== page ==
Penn State’s firing of Joe Paterno has exposed a divide between those confusing his coaching skills for greatness and those considering his failure to act more decisively in confronting evil as abetting that evil.
Joe Paterno has served at Penn State in some position for sixty-one years, with forty-six of those as head coach of the football team. He has amassed an impressive record as head coach, winning two national championships and become the all-time winningest coach in Division 1 college play. Along the way, he has stuck to a simple old-school formula of emphasizing high educational standards for his athletes and resisted fashionable trends in college athletics such as flashy uniforms and trash talk. Despite all of these achievements, JoePa is destined to be remembered for his part in the child sex abuse scandal which has ended his storied career.
When news of Paterno’s firing by the Penn State Board of Trustees reached Penn State students, they immediately took to the streets and rioted in support of their beloved coach. JoePa is a Penn State institution and they were not about to see him pushed out under a cloud of scandal. The young can be forgiven for their occasional transgressions due to their youthful exuberance and lack of wisdom that only comes with the experience of age. In this case, most only see the loss of football glory with JoePa’s firing that poses an immediate threat to their gratification. Some may be indignant at the way their beloved JoePa was unceremoniously fired over the phone after such a long life of service. Very few displayed any anger towards Paterno for this new and shameful legacy he has bestowed upon the institution of which they seek to become alumni.
The older and wiser among us instantly realized the need for Paterno’s firing for his lack of action in confronting the evil that surrounded him. During his tenure, JoePa had become the moral authority for Penn State due to his stringent observance of college sports rules and avoidance of the sports scandals to which so many other college sports programs had fallen victim. His program was squeaky clean and he intended for it to so remain. However, his failure to act more decisively upon learning from an eyewitness that his former defensive coach, a man who had been by his side for thirty years, was sodomizing a 10-year old boy in the Penn State locker room shower is unforgiveable for someone who had amassed such moral authority.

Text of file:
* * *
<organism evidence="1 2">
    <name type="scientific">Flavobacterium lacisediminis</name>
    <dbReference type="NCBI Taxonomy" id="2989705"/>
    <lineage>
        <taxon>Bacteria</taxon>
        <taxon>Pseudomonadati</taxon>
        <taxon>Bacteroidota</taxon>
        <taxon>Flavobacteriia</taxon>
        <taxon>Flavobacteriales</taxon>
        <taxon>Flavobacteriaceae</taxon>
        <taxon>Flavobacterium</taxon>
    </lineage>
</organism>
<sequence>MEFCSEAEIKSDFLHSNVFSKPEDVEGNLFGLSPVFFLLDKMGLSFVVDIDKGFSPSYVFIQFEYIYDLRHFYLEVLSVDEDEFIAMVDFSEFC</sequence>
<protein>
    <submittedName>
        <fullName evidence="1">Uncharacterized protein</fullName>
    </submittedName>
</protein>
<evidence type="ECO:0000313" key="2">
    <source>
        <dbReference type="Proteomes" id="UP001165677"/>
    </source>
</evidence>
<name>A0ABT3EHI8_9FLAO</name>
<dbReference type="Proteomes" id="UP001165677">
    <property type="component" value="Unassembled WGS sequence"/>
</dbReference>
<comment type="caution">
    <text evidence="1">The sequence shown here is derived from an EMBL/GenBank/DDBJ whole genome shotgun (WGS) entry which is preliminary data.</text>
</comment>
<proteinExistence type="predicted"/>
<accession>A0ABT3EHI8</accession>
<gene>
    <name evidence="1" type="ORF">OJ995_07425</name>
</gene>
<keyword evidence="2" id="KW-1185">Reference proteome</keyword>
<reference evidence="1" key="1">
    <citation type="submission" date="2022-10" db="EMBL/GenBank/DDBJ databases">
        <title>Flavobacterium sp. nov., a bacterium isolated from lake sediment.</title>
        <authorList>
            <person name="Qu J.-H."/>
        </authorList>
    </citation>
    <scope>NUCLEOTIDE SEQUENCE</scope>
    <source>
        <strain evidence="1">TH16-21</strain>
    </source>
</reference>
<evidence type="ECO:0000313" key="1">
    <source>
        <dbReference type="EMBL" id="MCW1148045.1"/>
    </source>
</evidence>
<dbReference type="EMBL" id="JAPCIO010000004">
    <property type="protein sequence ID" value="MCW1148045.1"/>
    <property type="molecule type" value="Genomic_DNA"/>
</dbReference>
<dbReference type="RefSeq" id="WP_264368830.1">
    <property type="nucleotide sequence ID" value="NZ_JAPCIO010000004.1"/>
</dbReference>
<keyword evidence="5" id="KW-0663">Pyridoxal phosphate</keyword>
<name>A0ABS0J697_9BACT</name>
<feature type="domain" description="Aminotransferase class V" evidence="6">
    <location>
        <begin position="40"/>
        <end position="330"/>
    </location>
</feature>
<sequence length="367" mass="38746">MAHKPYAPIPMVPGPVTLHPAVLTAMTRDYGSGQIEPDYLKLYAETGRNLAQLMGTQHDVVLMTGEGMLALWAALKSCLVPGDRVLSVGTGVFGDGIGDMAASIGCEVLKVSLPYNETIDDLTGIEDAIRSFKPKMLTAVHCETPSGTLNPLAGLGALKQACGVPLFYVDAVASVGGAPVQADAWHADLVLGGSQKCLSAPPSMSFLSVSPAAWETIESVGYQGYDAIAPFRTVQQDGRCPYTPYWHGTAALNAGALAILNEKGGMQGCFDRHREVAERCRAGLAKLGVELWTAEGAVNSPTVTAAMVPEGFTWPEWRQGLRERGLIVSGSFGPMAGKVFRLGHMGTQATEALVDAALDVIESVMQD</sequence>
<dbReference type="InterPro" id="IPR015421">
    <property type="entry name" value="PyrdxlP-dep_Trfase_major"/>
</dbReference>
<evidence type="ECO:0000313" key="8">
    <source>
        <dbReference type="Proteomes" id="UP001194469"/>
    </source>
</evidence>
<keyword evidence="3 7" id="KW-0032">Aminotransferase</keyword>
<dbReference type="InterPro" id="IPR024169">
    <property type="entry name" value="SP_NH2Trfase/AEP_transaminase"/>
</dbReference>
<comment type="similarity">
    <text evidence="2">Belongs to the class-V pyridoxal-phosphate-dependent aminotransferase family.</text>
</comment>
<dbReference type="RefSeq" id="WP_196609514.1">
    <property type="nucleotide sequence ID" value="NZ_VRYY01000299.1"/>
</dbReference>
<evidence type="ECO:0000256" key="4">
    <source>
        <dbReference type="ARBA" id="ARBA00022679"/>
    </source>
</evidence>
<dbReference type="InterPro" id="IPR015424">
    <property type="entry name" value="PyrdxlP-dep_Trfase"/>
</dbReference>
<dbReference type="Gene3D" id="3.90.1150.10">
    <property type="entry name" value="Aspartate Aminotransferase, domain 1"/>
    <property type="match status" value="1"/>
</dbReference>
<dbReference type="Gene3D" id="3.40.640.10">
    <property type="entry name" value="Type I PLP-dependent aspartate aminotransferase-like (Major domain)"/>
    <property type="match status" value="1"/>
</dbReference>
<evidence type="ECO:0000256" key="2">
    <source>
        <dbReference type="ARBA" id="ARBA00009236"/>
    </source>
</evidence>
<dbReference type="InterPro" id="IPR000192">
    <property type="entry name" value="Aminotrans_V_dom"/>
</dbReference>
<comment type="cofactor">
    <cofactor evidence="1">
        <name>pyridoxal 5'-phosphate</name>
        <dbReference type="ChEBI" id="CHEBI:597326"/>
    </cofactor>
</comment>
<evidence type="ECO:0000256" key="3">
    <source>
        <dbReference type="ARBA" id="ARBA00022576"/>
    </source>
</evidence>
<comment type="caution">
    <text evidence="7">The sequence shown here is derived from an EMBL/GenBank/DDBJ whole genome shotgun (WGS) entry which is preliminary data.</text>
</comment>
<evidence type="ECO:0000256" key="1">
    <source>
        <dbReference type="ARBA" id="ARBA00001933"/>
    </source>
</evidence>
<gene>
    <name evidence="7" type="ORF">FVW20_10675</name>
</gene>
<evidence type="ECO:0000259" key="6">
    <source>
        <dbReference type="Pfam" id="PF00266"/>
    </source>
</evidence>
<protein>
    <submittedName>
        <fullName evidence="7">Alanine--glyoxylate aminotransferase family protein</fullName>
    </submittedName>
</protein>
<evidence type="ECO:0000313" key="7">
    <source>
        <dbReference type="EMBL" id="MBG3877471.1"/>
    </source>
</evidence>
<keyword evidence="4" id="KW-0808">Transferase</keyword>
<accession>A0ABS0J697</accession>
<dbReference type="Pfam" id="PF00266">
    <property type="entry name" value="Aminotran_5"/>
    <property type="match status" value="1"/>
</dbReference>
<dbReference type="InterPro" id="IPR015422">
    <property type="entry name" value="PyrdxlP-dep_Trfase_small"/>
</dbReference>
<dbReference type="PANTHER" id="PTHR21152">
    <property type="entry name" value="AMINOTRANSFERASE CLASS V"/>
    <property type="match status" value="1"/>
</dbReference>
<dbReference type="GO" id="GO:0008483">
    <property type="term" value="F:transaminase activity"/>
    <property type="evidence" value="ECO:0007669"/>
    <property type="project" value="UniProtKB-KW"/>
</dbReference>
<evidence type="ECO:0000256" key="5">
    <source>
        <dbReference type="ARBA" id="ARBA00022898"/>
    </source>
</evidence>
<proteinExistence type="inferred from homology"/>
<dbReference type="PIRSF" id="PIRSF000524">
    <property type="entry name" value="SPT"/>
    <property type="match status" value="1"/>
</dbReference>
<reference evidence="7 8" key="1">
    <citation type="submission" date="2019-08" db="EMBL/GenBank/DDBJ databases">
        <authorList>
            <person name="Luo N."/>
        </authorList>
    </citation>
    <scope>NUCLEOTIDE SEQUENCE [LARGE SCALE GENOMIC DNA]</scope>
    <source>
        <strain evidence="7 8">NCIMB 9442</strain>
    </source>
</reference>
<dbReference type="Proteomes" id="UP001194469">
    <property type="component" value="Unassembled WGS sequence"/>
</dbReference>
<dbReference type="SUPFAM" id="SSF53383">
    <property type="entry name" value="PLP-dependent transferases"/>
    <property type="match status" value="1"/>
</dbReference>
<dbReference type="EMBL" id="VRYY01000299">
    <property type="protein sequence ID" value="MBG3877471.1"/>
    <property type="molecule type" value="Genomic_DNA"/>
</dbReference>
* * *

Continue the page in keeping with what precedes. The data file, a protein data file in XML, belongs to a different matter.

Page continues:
This was not a case where the act was thought to have occurred, or the accuser didn’t actually witness the act, or there were any circumstances whereby the event may have been something other than what it was. This was a case where a respected eyewitness, graduate assistant Mike McQueary, heard the sounds of sexual activity and actually witnessed retired Penn State Defensive Coordinator Jerry Sandusky anally raping a ten-year old boy in the shower of the Penn State locker room. McQueary failed to stop the rape, but did report it to Paterno who reported it to school officials.
Paterno obviously did not do enough for a man of such moral authority at an institution that looked to him for moral guidance. This was evident in his lament that he “should have done more” when news about the scandal broke this week. University officials covered up the scandal for fear of the damage it would do to Penn State’s reputation. In this they acted the same as Catholic Church officials who covered up cases of child sex abuse by priests to protect the Church’s reputation. In both cases, the cover ups not only failed to hide the evil, but made the situations much worse by adding the evil of complicity by otherwise good people to the actual evil perpetrated by those collaterally protected in protecting the institutional reputations.
The Penn State Board of Trustees acted swiftly to control the damage to the university by firing Paterno and President Graham Spanier. They should have fired Assistant Coach Mike McQueary, who also failed to report the incident to the police, along with Athletic Director Tim Curley and university Vice President Gary Schultz who both failed to act after Paterno had reported the incident to them. These men all failed to report a serious crime for fear of the negative consequences arising from the ensuing scandal both for the university and personal relationships.
“All that is necessary for the triumph of evil is that good men do nothing.” This paraphrase of an Edmund Burke passage is no more clearly demonstrated than in the failure to act by Penn State officials with intimate knowledge of evil, practiced by one of their own within the confines of their storied institution, which destroyed the innocence of children and betrayed their very mission of molding impressionable children into responsible adults. JoePa, that good man, that bastion of Penn State moral authority, did nothing when confronted by evil. He knows it and has expressed it. In time, the future alumni of Penn State will realize the shameful legacy bestowed upon their alma mater as it will be forever associated, along with the Catholic Church, with the evil of child sex abuse.